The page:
The ocean has vast scope as a place for sustainable climate solutions and action, offering vital adaptation and mitigation options in a warming world – and ocean health is of paramount importance if we’re to make full use of its potential. However, while a range of solutions for ocean conservation and climate action are at our fingertips, current actions from governments, businesses and individuals don’t match the scale or the urgency of the problem.
Our aim was to raise awareness of the need to accelerate international ocean-climate action, developing long-term cross-sector communications strategies to influence the UN Oceans Conference, COP27 and other key forums, and build a social mandate for change.
Approach and delivery
Communications Inc planned and delivered a co-ordinated two-year programme of activities, ranging from putting on thought leadership events, to assembling creative resources to help others bring key ocean-climate issues to a wider audience.
Alongside the Calouste Gulbenkian Foundation, we worked to drive the conversation, championing a collaborative and evidence-based approach that shares learning across the sector to mainstream ocean communications and engage new, wider and more diverse audiences. This work included panel events at the UN Oceans Conference and COP27.
We also collaborated with the Climate Visuals project to address the growing need for more authentic, representative and impactful ocean-climate imagery to be made freely available for use by NGOs, the media and others. We oversaw new research to inform the brief, which included a literature review, interviews and focus groups on three continents, and amplified the call for entries through our global network of contacts.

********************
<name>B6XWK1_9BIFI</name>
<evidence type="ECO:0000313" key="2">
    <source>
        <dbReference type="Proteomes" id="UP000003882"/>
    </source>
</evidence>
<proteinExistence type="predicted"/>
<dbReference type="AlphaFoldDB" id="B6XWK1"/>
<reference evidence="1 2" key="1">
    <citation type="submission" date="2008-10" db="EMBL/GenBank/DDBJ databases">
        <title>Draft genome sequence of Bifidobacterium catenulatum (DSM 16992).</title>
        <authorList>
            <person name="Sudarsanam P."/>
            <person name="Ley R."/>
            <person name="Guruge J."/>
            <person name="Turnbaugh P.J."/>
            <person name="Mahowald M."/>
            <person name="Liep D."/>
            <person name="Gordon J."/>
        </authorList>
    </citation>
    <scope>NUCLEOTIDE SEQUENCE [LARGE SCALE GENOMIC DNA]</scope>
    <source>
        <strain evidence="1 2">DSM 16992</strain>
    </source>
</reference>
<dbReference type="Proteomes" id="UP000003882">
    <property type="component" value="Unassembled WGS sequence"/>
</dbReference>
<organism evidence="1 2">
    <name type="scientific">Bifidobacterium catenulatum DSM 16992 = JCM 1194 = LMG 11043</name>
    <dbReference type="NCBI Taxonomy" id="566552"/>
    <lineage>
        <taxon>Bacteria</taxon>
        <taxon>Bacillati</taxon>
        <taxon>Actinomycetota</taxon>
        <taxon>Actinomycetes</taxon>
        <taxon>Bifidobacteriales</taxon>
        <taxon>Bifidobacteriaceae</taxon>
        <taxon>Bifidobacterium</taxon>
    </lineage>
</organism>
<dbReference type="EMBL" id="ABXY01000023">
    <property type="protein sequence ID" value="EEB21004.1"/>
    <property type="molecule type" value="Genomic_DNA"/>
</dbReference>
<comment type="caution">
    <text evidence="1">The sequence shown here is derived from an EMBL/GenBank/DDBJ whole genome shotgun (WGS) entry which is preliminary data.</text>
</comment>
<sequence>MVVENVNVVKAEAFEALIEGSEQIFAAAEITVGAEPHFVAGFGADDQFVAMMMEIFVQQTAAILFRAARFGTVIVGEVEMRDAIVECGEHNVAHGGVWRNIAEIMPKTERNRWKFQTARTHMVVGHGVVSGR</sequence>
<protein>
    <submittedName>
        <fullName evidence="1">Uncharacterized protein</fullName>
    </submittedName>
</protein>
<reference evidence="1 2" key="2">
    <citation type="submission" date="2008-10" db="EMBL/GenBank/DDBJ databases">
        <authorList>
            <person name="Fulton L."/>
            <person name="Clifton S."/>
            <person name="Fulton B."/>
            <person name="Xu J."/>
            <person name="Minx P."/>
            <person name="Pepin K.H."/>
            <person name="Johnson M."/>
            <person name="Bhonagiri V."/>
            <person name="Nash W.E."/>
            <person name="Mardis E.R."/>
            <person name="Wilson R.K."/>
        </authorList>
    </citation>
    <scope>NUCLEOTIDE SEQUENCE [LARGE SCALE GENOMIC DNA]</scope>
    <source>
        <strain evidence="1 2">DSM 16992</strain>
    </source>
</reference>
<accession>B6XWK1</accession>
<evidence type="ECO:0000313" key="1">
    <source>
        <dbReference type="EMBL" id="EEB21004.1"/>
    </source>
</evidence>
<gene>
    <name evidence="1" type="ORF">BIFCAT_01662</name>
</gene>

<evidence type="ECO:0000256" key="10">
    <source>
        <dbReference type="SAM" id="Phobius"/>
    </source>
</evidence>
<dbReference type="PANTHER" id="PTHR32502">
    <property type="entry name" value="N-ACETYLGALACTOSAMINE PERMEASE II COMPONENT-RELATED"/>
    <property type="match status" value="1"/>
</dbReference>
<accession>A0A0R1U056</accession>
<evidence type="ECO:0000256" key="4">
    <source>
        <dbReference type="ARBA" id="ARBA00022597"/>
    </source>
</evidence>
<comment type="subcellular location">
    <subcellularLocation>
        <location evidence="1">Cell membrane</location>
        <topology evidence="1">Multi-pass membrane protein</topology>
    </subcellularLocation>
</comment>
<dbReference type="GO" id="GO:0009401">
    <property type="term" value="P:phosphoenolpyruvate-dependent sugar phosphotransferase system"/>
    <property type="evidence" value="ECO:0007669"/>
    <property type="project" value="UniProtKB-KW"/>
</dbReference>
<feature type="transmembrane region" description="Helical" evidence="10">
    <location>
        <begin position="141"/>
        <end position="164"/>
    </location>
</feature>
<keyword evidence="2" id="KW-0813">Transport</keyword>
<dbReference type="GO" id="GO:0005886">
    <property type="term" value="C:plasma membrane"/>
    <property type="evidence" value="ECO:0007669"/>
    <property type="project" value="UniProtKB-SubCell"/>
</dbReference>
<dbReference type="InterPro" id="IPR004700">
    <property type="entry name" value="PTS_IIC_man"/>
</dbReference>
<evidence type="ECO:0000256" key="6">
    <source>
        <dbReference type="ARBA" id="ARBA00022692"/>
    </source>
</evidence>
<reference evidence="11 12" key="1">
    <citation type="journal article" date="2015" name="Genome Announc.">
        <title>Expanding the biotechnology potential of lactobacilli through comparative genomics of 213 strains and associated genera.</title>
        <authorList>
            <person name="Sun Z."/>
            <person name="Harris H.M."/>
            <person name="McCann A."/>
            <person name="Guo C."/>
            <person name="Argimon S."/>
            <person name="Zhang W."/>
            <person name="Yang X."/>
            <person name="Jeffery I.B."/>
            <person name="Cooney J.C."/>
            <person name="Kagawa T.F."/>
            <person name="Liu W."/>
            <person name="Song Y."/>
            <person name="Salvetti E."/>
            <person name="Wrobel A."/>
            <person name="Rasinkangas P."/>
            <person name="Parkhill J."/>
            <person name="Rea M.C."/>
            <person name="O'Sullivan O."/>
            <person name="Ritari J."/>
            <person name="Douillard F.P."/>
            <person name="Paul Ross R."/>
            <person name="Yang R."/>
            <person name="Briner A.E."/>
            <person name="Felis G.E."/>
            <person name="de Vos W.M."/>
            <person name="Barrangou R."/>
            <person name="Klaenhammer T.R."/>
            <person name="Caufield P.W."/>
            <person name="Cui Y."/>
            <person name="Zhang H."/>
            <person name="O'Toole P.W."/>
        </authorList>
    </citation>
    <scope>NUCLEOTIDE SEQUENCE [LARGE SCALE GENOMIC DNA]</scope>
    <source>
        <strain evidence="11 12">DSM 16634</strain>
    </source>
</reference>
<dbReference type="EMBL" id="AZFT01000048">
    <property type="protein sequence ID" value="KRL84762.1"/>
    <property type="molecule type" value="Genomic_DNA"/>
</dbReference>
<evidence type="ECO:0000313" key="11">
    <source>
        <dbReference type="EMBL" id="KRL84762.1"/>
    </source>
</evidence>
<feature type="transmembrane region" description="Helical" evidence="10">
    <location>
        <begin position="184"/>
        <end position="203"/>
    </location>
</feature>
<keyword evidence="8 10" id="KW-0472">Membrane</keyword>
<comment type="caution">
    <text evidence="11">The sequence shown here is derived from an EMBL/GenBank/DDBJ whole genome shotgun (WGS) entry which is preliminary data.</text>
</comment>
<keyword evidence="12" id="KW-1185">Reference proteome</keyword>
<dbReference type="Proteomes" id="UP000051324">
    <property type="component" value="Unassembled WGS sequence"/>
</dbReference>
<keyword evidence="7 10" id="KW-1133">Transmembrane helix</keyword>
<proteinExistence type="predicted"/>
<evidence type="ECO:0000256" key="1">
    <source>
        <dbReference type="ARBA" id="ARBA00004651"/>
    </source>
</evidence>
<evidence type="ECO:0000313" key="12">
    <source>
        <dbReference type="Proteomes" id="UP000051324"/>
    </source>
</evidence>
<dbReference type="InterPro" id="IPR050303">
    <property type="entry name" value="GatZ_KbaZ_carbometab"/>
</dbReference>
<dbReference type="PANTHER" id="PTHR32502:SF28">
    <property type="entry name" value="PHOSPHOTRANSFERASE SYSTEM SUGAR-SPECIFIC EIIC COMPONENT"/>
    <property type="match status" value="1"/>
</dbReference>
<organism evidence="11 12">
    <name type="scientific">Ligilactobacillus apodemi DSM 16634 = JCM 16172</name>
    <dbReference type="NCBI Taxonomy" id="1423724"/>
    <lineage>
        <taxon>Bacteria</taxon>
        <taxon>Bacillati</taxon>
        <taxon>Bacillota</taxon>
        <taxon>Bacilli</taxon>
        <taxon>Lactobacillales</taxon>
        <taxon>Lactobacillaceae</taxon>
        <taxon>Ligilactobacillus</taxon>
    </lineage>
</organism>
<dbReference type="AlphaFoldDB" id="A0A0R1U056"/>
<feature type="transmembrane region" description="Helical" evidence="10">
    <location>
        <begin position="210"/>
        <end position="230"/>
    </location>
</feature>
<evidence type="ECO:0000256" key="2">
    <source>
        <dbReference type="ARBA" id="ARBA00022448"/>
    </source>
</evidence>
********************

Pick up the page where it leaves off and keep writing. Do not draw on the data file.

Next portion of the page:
Words matter along with images, and broadening the voices speaking for the ocean is essential to bring the message to wider segments of society. This led to us running a pilot event at a literary festival which brought together authors to discuss the role that literature can play in ocean conservation.
Our work with the Gulbenkian Foundation revealed many opportunities for further action and greater collaboration in the ocean-climate communication space. Following the events we put together and made available a collection of resources including a summary paper and a toolkit on ‘How to talk about the ocean so people will listen’, plus other related guides, white papers and reports. These are now being widely used by many different stakeholders.
The ocean-climate resource base was strengthened by the success of the Climate Visuals initiative, which received some 1,800 submissions from more than 100 countries, resulting in a final collection of 93 varied and compelling evidence-based images which are now being used around the world. As with our author panel, the initiative shows how we can use creativity to offer new routes for communicating about the biggest issues facing the planet today.